From Social Media To Social Business Design - Logic + Emotion
We're realizing that the bigger picture goes beyond how you can be a great tweeter, blogger or social media evangelist for your organization. It's time to think beyond marketing and building personal brands and time to think about how participation through social technologies can lead to emergent outcomes for any organization.
No one is saying that applying business-outcome analysis to learning is a bad thing. The question is whether the pendulum has swung too far. One might argue that the balance was once set too far toward instructional design and learning delivery for their own sake, without enough emphasis on the measurable impact of learning on the business. Today, the issue that must be carefully addressed is whether the balance has shifted too far toward "running learning like a business" without adequate grounding in the what, how and why of enterprise learning.
The Conversational Web - eContent
Being curious about yesterday's race, I queried Google on "Grandma's Marathon". Almost 100% of the first 20 results (farther down that most people would ever read) are traditional news media reports of the race. However, if one runs the same query via Twitter Search, the results are dramatically different, you learn what it's like to actually run in the race.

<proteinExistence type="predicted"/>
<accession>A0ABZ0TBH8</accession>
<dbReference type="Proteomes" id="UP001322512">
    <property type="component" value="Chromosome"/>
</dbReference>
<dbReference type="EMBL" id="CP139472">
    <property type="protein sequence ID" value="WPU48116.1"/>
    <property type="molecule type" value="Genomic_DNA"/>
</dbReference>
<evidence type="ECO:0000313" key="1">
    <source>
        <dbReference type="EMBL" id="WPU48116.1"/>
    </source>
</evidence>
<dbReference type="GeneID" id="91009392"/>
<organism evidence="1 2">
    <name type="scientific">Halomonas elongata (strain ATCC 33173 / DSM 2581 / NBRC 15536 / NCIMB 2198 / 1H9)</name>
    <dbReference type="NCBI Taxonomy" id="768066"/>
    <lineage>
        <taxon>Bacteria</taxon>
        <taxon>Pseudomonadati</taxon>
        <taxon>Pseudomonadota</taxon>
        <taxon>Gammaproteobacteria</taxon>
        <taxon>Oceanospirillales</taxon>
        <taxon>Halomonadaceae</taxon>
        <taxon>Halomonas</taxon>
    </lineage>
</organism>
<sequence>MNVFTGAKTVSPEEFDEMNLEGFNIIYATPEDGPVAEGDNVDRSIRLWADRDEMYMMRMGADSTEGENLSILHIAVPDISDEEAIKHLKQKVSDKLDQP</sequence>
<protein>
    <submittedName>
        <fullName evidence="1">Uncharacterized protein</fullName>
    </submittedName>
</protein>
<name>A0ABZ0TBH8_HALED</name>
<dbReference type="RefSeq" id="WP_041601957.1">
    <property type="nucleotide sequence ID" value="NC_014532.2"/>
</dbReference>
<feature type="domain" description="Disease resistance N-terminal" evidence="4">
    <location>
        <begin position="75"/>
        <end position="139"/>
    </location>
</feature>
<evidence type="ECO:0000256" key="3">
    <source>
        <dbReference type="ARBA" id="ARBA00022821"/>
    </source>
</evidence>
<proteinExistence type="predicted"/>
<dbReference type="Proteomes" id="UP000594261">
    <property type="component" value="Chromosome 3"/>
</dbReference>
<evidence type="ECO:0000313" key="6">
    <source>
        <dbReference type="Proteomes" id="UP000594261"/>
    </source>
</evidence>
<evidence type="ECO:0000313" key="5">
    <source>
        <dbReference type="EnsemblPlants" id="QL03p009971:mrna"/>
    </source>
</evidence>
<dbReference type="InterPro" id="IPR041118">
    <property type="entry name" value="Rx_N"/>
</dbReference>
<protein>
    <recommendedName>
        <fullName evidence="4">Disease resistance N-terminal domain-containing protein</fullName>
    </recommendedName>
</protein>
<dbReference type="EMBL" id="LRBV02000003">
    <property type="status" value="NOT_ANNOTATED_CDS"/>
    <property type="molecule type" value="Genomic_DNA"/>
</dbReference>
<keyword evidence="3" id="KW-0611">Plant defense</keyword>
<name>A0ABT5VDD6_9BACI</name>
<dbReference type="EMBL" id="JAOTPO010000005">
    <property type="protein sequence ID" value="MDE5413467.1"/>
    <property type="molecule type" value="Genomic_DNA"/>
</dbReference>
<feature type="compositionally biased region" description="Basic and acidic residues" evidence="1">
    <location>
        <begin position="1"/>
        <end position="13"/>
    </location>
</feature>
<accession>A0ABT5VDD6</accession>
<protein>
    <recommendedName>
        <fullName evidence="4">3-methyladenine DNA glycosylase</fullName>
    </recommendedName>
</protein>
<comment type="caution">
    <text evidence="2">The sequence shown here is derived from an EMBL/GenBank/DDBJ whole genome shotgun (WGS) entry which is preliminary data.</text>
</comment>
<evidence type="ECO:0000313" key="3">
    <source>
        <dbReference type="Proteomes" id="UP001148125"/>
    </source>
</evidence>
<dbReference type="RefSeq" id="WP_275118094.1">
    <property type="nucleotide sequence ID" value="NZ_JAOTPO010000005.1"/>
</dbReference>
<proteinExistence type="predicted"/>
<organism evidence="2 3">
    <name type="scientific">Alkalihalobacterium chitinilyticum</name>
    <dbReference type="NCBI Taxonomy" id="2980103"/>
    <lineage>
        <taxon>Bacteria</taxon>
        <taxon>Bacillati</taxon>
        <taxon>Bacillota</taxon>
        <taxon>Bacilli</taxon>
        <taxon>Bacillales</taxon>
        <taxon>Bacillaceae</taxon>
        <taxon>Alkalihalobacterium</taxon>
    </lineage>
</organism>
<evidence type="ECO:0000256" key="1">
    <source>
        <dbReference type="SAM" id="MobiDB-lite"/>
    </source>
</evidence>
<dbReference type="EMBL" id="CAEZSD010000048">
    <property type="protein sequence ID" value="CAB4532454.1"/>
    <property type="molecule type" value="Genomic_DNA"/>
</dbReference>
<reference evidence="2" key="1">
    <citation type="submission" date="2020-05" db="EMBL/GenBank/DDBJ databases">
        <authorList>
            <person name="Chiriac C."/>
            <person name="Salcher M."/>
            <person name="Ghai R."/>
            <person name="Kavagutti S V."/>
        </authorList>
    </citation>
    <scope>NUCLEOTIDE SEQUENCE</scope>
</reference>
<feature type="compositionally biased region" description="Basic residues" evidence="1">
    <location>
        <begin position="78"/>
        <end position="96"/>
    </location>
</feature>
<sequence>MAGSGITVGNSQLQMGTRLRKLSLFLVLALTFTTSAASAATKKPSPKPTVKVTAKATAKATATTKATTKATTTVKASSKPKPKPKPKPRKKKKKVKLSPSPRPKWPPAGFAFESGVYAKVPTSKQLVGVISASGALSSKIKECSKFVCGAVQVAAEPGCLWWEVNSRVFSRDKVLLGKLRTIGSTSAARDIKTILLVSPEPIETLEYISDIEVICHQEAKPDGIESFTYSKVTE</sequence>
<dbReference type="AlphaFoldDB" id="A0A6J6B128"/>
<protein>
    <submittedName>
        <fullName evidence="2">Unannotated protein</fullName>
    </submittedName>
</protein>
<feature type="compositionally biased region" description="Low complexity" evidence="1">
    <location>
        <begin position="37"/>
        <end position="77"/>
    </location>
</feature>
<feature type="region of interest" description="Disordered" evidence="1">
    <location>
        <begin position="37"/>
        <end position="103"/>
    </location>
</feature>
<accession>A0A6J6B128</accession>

Twitter on the Barricades: Six Lessons Learned - New York Times
Does the label Twitter Revolution, which has been slapped on the two most recent events, oversell the technology? Skeptics note that only a small number of people used Twitter to organize protests in Iran and that other means -- individual text messaging, old-fashioned word of mouth and Farsi-language Web sites -- were more influential. But Twitter did prove to be a crucial tool in the cat-and-mouse game between the opposition and the government over enlisting world opinion.
Why Microsoft Had to Destroy Word - Harvard Business
With the release of Office 2007, Microsoft demonstrated newfound commitment to delivering software that delights. In his excellent presentation on the design of the user interface for Microsoft Office 2007, lead designer Jensen Harris depicts the evolution of Microsoft Word, from a relatively simple application in 1989, to a bloated behemoth so overloaded with features that it required 30 toolbars, 8 task panes, and "clever" technologies such as Clippy to use it all.
The digital edition of June 2009 Training Magazine is now online.